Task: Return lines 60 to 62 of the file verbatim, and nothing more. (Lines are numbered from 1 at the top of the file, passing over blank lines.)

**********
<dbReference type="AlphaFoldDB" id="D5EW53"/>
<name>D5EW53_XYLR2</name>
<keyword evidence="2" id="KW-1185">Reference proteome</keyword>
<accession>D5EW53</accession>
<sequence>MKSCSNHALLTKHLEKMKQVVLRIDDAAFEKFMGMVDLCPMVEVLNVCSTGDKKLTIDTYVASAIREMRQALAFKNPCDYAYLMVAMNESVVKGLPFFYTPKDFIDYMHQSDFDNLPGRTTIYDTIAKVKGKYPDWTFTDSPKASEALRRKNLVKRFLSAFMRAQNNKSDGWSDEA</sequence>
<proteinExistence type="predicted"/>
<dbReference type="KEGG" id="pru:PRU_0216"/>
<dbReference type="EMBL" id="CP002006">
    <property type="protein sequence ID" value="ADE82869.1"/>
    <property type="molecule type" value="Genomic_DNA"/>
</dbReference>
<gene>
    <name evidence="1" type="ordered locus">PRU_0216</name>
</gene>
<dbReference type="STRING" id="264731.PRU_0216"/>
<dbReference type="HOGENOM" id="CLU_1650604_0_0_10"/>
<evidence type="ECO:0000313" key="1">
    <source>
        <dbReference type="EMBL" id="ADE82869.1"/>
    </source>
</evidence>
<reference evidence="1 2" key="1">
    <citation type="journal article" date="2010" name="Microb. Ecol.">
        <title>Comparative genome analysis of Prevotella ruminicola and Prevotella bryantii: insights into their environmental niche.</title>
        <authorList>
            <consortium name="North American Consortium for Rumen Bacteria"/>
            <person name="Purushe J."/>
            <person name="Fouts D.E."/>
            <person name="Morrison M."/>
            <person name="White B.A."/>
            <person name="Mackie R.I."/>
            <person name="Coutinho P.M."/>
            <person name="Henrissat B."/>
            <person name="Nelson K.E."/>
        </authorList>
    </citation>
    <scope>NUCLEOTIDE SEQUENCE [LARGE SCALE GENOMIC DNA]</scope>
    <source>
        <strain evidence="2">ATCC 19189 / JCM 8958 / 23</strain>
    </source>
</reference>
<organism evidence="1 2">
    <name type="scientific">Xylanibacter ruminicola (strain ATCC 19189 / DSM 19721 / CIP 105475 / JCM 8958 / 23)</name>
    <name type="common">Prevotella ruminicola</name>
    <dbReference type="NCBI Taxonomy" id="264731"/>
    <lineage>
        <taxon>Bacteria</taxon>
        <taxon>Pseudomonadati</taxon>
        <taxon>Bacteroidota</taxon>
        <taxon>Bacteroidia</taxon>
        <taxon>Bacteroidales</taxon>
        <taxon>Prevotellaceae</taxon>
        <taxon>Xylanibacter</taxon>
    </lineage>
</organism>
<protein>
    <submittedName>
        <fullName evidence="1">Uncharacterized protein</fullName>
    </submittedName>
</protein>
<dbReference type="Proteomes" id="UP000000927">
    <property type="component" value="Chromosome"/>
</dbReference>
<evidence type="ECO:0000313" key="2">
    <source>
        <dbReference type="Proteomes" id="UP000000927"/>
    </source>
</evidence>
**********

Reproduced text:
</protein>
<dbReference type="Proteomes" id="UP000000927">
    <property type="component" value="Chromosome"/>